You should refer to the information below when completing the application form, paying attention to the specific requirements for the supporting documents. If any document does not meet the specification, including the stipulated word count, your application may be considered incomplete and not assessed by the academic department. Expand each section to show further details.
Proposed field and title of research project
You must enter the project you are applying to under 'Field and title of research project' on the 'Course' tab of the application form.
You should not use this field to type out a full research proposal. You will be able to upload your research supporting materials separately if they are required (as described below).
Under 'Proposed supervisor name' enter the name of the academic (s) who you would like to supervise your research.
Three overall, academic preferred
Whilst you must register three referees, the department may start the assessment of your application if two of the three references are submitted by the course deadline and your application is otherwise complete. Please note that you may still be required to ensure your third referee supplies a reference for consideration.
References should generally be academic but one or more professional references should be submitted if you have been in research employment.
Your references will support intellectual ability, academic achievement, motivation and ability to work in a group.
Your transcripts should give detailed information of the individual grades received in your university-level qualifications to date. You should only upload official documents issued by your institution and any transcript not in English should be accompanied by a certified translation.
More information about the transcript requirement is available in the Application Guide.
Full instructions and link to standard CV creation form
A CV/résumé is compulsory for all applications. You will need to upload a standardised CV to the graduate application form as part of your application. This standardised CV should be generated using the online form that requests certain information that you will likely have included on your CV. Once you have completed the form, you will have 15 minutes to download your CV as a PDF document.
This PDF document will be in the same format for all applicants and you should not modify the document before you upload it, or submit your CV in a different format.
Full instructions and a link to the standard CV creation form are provided on the Medical Sciences Division website via the button above. The instructions page contains links to example clinical and non-clinical CVs, with details of what to include and suggested answer formats.
If you require help or advice while generating your CV using the online form, please contact the Medical Sciences Graduate School for assistance (email@example.com).
You can find more information about the standard CV form on our page that provides details of the continuing pilot programme to improve the selection procedure for graduate applications.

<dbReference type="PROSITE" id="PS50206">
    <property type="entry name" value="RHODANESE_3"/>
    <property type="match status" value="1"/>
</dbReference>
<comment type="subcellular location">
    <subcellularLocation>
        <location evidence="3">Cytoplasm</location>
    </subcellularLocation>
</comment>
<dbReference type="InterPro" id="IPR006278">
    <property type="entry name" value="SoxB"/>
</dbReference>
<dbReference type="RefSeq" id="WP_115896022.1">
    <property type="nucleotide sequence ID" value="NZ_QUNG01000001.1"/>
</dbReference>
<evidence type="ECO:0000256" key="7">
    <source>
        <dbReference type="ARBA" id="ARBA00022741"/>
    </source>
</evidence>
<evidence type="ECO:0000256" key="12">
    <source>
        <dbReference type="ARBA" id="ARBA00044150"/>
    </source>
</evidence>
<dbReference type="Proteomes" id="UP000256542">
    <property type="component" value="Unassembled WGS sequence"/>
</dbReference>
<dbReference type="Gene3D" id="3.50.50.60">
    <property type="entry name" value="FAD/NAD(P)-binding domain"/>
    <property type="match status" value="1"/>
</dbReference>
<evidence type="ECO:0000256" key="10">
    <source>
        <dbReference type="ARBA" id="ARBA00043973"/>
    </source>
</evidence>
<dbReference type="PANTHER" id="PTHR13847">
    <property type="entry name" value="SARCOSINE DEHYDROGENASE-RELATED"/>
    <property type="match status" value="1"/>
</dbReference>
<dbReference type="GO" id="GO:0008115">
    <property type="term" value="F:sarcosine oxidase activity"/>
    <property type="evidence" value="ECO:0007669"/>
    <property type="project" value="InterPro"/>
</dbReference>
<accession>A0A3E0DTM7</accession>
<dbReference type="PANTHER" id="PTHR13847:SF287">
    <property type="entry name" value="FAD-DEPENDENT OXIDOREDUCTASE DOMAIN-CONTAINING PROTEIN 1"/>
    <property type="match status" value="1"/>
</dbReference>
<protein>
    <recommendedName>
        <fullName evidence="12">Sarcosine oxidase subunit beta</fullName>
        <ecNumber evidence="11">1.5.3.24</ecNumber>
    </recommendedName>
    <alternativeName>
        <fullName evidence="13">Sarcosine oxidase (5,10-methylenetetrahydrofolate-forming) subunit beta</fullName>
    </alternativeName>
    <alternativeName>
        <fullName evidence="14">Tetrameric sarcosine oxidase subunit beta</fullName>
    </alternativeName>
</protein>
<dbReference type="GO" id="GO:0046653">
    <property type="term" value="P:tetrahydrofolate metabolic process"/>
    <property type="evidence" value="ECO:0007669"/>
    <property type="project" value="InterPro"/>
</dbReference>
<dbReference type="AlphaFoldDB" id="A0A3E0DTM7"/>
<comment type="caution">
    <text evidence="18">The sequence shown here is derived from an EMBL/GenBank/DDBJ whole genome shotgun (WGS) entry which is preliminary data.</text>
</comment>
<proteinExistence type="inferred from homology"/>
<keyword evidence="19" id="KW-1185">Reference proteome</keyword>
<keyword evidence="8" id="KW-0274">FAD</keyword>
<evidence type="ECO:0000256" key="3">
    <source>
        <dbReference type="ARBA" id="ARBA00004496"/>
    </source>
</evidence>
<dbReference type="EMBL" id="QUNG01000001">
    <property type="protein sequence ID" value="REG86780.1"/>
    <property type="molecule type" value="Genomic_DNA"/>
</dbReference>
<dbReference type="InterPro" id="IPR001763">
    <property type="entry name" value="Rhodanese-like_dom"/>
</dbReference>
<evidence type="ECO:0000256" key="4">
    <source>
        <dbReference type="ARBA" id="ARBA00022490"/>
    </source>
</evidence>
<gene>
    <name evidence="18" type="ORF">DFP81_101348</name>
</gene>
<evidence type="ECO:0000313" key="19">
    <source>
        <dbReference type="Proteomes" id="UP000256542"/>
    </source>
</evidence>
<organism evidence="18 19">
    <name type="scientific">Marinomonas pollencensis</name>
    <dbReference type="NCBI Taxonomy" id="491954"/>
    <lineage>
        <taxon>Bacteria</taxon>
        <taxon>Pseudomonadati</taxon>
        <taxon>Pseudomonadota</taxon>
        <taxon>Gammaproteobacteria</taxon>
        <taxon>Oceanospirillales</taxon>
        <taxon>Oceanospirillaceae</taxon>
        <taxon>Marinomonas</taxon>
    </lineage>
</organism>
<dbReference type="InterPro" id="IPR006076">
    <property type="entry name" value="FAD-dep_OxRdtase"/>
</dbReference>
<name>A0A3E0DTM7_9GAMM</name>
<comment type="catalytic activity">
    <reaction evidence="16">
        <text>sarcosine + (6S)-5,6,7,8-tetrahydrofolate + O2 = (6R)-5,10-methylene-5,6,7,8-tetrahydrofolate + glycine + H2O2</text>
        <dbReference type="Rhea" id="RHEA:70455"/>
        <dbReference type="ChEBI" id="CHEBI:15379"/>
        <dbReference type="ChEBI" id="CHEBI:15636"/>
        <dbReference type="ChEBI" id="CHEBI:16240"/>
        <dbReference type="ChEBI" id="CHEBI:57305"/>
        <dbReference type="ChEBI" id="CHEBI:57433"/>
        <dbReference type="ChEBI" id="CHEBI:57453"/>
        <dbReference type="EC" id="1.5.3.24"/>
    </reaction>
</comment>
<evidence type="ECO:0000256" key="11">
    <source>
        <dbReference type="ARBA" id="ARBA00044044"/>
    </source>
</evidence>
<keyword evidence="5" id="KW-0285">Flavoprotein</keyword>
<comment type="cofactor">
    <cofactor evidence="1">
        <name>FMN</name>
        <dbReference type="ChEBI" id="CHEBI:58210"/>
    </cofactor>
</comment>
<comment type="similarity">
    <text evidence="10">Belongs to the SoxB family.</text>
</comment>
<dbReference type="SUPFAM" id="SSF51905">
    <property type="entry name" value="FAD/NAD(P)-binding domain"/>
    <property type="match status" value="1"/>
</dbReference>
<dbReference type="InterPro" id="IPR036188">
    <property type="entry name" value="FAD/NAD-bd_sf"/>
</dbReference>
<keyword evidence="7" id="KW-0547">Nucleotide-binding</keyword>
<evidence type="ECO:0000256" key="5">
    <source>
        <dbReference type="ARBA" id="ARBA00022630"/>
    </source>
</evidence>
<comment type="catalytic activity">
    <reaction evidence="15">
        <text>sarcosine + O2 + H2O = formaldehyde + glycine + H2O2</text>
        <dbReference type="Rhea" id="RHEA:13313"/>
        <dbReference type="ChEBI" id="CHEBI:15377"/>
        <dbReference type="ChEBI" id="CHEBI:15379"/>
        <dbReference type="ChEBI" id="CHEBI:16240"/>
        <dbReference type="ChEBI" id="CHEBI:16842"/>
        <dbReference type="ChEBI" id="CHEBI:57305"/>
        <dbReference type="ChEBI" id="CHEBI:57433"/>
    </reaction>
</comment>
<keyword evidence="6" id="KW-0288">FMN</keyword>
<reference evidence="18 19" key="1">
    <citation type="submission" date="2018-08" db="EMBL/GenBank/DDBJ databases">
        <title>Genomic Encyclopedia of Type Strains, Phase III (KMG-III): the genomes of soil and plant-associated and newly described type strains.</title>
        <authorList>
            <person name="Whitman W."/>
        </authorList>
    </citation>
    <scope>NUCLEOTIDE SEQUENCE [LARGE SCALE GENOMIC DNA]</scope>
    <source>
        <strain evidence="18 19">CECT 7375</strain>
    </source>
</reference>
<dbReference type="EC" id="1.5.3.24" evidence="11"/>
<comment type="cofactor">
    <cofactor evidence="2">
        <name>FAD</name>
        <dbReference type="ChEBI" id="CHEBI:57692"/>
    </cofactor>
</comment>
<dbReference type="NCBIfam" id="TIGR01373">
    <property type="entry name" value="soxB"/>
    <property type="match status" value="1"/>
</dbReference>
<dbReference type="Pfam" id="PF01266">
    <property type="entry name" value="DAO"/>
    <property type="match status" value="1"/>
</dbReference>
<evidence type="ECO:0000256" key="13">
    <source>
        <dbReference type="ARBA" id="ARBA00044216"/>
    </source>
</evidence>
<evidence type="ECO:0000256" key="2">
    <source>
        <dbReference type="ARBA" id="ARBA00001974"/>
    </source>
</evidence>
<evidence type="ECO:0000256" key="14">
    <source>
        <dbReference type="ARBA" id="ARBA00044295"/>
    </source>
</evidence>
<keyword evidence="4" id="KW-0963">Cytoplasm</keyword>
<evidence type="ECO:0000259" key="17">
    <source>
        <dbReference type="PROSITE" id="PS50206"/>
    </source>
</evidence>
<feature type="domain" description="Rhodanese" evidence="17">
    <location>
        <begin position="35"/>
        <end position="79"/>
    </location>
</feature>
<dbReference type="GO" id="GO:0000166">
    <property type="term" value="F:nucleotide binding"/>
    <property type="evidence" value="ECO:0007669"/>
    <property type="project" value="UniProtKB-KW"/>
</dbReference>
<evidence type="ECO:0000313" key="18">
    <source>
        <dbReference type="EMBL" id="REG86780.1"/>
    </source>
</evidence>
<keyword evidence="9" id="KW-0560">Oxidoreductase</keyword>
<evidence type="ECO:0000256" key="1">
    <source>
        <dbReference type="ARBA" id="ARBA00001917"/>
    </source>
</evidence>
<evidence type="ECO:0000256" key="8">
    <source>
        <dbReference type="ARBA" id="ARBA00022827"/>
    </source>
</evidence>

Statement of purpose/personal statement and research proposal:
Statement a maximum of 500 words, proposal a maximum of 2,000 words
Your statement of purpose/personal statement and research proposal should be submitted as a single, combined document with clear subheadings. Please ensure that the word counts for each section are clearly visible in the document.
Statement of purpose/personal statement
You should provide a statement of your research interests, in English, describing how your background and research interests relate to the programme. If possible, please ensure that the word count is clearly displayed on the document.
The statement should focus on academic or research-related achievements and interests rather than personal achievements and interests.
This will be assessed for:
- your reasons for applying;
- evidence of motivation for and understanding of the proposed area of study;
- the ability to present a reasoned case in English;
- capacity for sustained and focused work; and
- understanding of problems in the area and ability to construct and defend an argument.
It will be normal for students’ ideas and goals to change in some ways as they undertake their MSc by research, but your personal statement will enable you to demonstrate your current interests and aspirations.
You should submit a detailed outline of your proposed research, written in English, covering areas such as the background to the research, methodology, expected results and the contribution to the field of learning.
The word count does not need to include any bibliography or brief footnotes.
If possible, please ensure that the word count is clearly displayed on the document.
This will be assessed for:
- the coherence of the proposal
- the originality of the project
- evidence of motivation for and understanding of the proposed area of study
- the feasibility of successfully completing the project in the time available for the course (a maximum of two years)
- commitment to the subject, beyond the requirements of the degree course
- preliminary knowledge of research techniques
- reasoning ability.
It will be normal for your ideas subsequently to change as you investigate the evidence and develop your project. You should nevertheless make the best effort you can to demonstrate the extent of your research question, sources and method at this moment.
Your proposal should focus primarily on the research rather than purely on personal achievements, interests and aspirations.
Start or continue your application
You can start or return to an application using the relevant link below. As you complete the form, please refer to the requirements above and consult our Application Guide for advice. You'll find the answers to most common queries in our FAQs.